"The writing on the wall" (or sometimes "handwriting on the wall"), an idiom, is a portent of doom or misfortune. It originates in the Biblical book of Daniel—where supernatural writing foretells the demise of the Babylonian Empire. The phrase is widely used in language and literature.

In the Book of Daniel

In the book of Daniel,[1] King Belshazzar of Babylon during a drunken feast takes sacred golden and silver vessels, which had been removed from Solomon's Temple in Jerusalem by his predecessor Nebuchadnezzar. Using these holy items, the King and his court praise 'the gods of gold and silver, brass, iron, wood, and stone'. Immediately, the disembodied fingers of a human hand appear and write on the wall of the royal palace the words מנא ,מנא, תקל, ופרסין (Mene, Mene, Tekel u-Pharsin). Although usually left untranslated in English translations of Daniel, these words are known Aramaic names of measures of currency: MENE, a mina, TEKEL, a spelling of shekel, PERES, half a mina.[2]

Despite various inducements, none of the royal magicians or advisors can interpret the omen. (Jewish commentators offer several explanations as to why they might even have been unable to read the words, which were in their own language: that they were written vertically, for example, or in the Old Hebrew alphabet.) The King sends for Daniel, an exiled Jew taken from Jerusalem, who had served in high office under Nebuchadnezzar. Rejecting offers of reward, Daniel warns the King of the folly of his arrogant blasphemy before reading the text. The meaning that Daniel decrypts from these words is based on passive verbs corresponding to the measure names.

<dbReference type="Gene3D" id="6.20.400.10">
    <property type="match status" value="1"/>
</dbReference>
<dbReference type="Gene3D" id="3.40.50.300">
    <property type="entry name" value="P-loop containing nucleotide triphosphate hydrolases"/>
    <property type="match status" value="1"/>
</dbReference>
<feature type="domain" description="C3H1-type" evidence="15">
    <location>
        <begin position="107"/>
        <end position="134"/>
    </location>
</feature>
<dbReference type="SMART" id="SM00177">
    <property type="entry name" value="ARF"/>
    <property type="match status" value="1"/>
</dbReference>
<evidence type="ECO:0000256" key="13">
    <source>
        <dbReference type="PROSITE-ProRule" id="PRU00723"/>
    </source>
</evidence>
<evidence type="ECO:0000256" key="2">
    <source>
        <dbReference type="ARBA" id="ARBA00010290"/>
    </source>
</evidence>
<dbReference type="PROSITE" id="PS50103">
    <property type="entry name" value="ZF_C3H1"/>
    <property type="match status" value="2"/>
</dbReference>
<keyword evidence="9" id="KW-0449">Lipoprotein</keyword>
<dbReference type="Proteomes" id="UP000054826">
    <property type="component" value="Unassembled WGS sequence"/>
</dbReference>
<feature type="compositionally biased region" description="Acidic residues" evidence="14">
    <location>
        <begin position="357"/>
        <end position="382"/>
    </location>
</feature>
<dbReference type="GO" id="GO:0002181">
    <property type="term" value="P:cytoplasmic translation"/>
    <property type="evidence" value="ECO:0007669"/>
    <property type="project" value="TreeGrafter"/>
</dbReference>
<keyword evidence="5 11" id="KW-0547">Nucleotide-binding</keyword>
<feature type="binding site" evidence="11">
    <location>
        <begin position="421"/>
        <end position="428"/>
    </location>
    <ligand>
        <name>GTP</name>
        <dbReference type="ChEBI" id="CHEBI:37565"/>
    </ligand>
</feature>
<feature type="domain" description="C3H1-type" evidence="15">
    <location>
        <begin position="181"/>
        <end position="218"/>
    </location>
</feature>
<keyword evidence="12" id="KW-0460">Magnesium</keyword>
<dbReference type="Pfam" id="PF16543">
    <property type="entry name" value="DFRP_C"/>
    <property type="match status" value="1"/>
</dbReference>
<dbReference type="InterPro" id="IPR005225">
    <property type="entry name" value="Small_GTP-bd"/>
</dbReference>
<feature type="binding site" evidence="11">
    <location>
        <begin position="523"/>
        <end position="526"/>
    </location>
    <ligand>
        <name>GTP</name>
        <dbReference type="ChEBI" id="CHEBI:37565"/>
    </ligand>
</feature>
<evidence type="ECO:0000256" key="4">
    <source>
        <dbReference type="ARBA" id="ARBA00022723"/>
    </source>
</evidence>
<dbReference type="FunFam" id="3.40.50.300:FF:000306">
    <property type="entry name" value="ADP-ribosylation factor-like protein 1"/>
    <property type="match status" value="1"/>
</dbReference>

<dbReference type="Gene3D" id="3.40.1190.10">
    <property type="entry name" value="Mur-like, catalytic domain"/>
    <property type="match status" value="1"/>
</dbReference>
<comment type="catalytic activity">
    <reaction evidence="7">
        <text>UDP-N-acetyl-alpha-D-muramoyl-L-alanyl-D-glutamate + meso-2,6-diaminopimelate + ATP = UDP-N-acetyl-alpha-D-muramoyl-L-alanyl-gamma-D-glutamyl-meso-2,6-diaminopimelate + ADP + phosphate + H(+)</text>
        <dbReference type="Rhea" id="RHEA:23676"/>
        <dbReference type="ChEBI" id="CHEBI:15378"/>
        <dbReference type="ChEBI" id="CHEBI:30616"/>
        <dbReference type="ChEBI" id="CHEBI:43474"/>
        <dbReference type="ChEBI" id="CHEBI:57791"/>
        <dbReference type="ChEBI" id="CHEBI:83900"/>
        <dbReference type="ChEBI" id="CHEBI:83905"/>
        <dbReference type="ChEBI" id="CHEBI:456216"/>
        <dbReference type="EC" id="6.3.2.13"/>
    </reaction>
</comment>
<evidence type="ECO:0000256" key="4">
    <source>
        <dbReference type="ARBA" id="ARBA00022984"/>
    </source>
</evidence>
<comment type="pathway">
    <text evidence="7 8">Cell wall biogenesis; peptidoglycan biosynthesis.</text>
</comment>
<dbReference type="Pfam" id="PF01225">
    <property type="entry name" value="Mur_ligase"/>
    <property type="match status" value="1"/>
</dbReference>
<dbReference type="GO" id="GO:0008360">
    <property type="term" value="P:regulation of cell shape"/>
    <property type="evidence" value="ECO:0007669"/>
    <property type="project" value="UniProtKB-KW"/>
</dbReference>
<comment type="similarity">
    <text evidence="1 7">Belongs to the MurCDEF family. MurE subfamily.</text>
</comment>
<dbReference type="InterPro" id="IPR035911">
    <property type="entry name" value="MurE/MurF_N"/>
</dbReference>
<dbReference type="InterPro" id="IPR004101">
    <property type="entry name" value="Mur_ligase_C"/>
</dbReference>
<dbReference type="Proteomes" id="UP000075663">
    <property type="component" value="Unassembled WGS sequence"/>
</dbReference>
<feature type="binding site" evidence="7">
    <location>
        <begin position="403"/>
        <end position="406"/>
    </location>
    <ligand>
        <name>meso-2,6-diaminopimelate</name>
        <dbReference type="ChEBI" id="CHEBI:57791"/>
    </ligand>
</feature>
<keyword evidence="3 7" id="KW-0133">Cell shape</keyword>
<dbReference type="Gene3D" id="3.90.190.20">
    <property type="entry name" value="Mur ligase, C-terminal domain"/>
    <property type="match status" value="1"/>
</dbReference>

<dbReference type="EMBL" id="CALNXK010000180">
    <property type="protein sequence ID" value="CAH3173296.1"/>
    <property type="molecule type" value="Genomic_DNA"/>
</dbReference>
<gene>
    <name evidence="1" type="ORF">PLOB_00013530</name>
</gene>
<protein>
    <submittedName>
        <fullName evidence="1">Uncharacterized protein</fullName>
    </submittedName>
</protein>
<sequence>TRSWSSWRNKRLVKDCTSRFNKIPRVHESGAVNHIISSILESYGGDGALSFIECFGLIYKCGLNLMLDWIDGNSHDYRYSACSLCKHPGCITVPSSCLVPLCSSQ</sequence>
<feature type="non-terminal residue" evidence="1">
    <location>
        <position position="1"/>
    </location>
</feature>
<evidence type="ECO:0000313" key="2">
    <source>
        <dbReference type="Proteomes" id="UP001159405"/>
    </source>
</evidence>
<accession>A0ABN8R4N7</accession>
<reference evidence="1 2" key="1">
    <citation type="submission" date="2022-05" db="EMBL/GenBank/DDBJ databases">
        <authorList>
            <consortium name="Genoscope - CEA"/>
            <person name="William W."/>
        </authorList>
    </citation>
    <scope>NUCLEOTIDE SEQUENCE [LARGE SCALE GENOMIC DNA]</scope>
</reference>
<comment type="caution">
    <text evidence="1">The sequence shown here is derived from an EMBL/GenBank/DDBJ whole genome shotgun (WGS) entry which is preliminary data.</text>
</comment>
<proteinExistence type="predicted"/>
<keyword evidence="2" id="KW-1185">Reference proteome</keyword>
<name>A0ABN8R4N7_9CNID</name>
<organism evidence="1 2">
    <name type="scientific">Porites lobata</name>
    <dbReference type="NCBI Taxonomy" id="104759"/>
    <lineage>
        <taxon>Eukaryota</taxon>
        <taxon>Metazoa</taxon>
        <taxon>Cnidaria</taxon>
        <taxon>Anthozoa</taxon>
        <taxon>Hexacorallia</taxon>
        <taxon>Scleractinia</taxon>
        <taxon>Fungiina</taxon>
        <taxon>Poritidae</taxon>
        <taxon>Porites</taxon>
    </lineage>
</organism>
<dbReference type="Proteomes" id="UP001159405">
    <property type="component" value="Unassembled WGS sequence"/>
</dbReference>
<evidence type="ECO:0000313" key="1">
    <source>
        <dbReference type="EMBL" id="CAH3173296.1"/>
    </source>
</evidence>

And this is the writing that was inscribed: MENE, MENE, TEKEL, and PARSIN. This is the interpretation of the matter: MENE, God has numbered the days of your kingdom and brought it to an end; TEKEL, you have been weighed on the scales and found wanting; PERES, your kingdom is divided and given to the Medes and Persians.[3]
Daniel 5:25-28

That very night King Belshazzar is slain, and Darius the Mede becomes King.

Later usage


In The Hand-Writing upon the Wall (1803), James Gillray caricatured Napoleon in the role of Belshazzar.

The phrase the writing on the wall has come to signify a portent of doom—or the end of an organization or activity. To attribute to someone the ability to "read the writing on the wall" has come to signify the ability to foresee (not necessarily supernaturally) an inevitable decline and end.

The Oxford English Dictionary entry on writing has literary references to this phrase in English, including the following verse from the poem "The Run Upon The Bankers" by Jonathan Swift

A baited banker thus desponds,
From his own hand foresees his fall,
They have his soul, who have his bonds;
'Tis like the writing on the wall.

In John Cheever's short story "Mene, Mene, Tekel, Upharsin," the narrator encounters graffiti (one example running several pages) in various public washrooms.

See also


  1. Daniel 5:1–31
  2. note to Daniel 5:25, The New American Bible, November 11, 2002, United States Conference of Catholic Bishops
  3. "Bible, Revised Standard Version". Retrieved 2009-01-08. 

Further reading

  • Towner, W. S. (1984), Daniel: Interpretation Commentary, Atlanta: John Knox Press, ISBN 0804231222 .
  • Goldingay, J. E. (1989), Daniel: Word Biblical Commentary, Dallas: Word Books, ISBN 0849902290 .
  • The New Oxford Annotated Bible, Revised Standard Version, Oxford University Press, 1972 .

External links

This page uses content from the English Wikipedia. The original article was at The writing on the wall. The list of authors can be seen in the page history.

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